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Bill Thayer

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The Via Appia
from Rome to Fratocchie

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Looking NW, back towards Rome, near the end of the Fourth Mile.
The most prominent ruins you see are those of two unidentified "tower tombs".

When people talk of "the Appian Way", what we often mean, quite improperly, is the very first small stretch of it, about 9 Roman miles long (14 km), heading southeastwards out of Rome.

All the major roads out of the City were edged with tombs, accreting over a period of 600 years, but those along the Appia survived best because by and large Rome grew northwards and westwards. Various half-hearted attempts to protect the Appia have been made, starting in the late Middle Ages. None has succeeded. Time and human depredations continue, even in the late 20c, to erase the remains along the road.

What is left is still very evocative, however; and very quickly — within 3 or 4 km — traffic vanishes, whether vehicular or pedestrian. Even if you're only in Rome for a week, the Via Appia is well worth a full day's quiet walk. Bring a picnic lunch and more film than you think you'll need.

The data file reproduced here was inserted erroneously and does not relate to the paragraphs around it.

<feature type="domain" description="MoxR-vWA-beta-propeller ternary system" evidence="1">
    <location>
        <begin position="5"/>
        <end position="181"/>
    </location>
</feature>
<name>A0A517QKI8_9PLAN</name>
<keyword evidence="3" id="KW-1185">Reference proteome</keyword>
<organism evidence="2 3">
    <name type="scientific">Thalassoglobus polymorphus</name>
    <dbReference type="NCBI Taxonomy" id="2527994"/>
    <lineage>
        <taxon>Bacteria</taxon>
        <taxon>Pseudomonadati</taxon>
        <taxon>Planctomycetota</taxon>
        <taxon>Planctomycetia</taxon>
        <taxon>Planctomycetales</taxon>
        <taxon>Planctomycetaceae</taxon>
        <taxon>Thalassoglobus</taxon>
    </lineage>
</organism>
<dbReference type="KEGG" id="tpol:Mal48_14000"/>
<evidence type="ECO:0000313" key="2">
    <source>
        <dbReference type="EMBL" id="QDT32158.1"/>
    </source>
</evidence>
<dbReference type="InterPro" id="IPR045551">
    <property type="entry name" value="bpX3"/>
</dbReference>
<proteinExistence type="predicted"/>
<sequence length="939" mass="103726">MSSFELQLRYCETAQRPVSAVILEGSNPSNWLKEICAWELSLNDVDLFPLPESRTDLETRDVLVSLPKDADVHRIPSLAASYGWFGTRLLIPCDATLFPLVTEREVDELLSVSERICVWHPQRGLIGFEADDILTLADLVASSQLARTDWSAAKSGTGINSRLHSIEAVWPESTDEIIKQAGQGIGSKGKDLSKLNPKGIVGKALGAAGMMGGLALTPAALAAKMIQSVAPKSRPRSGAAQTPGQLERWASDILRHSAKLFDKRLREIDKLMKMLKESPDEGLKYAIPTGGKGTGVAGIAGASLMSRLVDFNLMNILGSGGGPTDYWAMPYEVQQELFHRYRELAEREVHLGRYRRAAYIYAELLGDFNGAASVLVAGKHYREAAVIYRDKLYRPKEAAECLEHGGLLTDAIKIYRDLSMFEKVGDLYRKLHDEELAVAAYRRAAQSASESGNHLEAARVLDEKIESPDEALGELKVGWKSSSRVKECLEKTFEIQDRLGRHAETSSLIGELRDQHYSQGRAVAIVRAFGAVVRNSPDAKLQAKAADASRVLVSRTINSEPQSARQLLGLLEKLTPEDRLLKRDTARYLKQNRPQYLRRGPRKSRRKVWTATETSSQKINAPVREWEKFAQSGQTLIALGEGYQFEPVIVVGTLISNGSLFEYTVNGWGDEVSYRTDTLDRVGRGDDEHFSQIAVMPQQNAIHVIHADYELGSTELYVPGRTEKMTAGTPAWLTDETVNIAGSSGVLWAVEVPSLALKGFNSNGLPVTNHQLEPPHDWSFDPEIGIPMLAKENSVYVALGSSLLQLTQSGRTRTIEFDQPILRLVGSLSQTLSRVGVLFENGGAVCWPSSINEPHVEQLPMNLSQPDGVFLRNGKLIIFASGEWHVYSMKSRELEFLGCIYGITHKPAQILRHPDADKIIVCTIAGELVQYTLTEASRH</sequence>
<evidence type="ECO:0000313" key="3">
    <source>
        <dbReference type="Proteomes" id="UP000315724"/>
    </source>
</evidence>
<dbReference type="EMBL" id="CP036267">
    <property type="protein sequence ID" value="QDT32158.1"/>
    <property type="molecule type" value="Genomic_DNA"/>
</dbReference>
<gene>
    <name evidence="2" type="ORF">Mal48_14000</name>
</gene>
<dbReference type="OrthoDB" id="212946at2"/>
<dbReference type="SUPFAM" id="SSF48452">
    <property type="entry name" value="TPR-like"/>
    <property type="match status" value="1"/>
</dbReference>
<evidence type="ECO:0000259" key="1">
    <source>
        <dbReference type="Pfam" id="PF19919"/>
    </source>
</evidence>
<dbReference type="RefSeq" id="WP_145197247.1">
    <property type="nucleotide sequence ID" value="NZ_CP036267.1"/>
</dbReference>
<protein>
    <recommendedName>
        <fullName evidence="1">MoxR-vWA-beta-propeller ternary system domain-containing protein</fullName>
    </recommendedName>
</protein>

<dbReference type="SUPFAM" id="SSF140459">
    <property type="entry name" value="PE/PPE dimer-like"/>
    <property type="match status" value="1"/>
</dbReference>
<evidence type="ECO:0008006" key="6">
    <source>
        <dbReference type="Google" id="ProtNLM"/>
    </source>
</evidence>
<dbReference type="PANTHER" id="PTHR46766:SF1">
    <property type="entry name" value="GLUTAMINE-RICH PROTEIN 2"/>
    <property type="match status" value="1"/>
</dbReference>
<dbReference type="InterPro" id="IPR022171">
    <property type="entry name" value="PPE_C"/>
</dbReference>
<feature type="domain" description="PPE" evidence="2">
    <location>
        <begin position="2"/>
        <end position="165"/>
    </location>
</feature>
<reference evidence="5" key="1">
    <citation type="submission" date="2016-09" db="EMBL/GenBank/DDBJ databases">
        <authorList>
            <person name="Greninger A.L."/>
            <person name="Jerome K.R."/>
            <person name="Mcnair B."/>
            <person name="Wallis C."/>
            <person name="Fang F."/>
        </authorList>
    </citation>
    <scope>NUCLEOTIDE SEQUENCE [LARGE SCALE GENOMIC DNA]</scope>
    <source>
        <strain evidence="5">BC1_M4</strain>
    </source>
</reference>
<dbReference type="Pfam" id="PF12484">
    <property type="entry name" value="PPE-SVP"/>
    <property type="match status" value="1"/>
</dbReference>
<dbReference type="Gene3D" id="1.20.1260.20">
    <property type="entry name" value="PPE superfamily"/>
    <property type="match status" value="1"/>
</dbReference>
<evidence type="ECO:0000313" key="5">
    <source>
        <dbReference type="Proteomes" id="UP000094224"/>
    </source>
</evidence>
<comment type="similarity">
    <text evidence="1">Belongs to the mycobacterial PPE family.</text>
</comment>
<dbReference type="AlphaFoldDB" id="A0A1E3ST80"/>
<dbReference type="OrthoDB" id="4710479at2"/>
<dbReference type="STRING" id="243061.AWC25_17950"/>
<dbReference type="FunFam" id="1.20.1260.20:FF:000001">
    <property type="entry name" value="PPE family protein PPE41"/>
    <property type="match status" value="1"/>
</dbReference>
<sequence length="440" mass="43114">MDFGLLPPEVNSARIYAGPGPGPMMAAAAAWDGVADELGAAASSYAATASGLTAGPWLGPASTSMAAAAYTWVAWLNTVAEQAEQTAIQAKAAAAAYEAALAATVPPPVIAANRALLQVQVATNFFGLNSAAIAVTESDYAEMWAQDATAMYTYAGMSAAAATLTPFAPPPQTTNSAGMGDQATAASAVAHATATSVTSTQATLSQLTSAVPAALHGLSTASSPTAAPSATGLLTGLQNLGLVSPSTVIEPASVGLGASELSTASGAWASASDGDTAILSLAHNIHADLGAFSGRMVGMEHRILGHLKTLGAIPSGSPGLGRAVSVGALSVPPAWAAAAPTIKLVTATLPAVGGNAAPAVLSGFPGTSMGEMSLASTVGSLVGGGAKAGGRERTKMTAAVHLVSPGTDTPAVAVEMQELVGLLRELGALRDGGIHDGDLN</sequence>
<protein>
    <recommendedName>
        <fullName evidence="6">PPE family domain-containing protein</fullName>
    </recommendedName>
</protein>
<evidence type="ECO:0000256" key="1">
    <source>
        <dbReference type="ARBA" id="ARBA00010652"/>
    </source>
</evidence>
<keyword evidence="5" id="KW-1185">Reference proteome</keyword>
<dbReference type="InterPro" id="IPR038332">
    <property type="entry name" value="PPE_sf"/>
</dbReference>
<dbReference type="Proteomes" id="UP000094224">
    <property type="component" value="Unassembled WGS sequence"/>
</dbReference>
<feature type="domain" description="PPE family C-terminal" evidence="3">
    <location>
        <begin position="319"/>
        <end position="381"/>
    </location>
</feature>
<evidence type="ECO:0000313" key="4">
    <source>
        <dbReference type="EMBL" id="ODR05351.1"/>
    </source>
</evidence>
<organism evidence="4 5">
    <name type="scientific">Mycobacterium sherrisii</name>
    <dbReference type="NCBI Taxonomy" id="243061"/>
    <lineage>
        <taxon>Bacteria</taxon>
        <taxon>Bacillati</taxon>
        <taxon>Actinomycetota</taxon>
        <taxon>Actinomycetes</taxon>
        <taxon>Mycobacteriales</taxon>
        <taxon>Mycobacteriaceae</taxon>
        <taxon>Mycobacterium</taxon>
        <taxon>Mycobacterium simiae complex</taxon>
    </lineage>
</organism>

A piece of really good advice. If you can afford it, to start your walk, get a cab to take you to the church of Domine, Quo Vadis? and walk east from there. The section before that, from the Appian Gate to Quo Vadis, is extremely unpleasant — alternate whizzing cars and traffic jams of xylene-spewing tour buses on narrow bumpy pavement with essentially no sidewalk — and there is not much to see: it discourages many from continuing on to the wonderful part! See two consecutive entries (Oct. 19 and 20, 1997) of my diary for details: I've done the road both the right way and the wrong way.

This may eventually become a proper site with a clickmap indexing the major monuments: to my 1997 material I expect to be adding stuff from future trips of course. For now, here are links to some stray pages that belong to this stretch of the road but that I put online for some other reason.

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31 Oct 17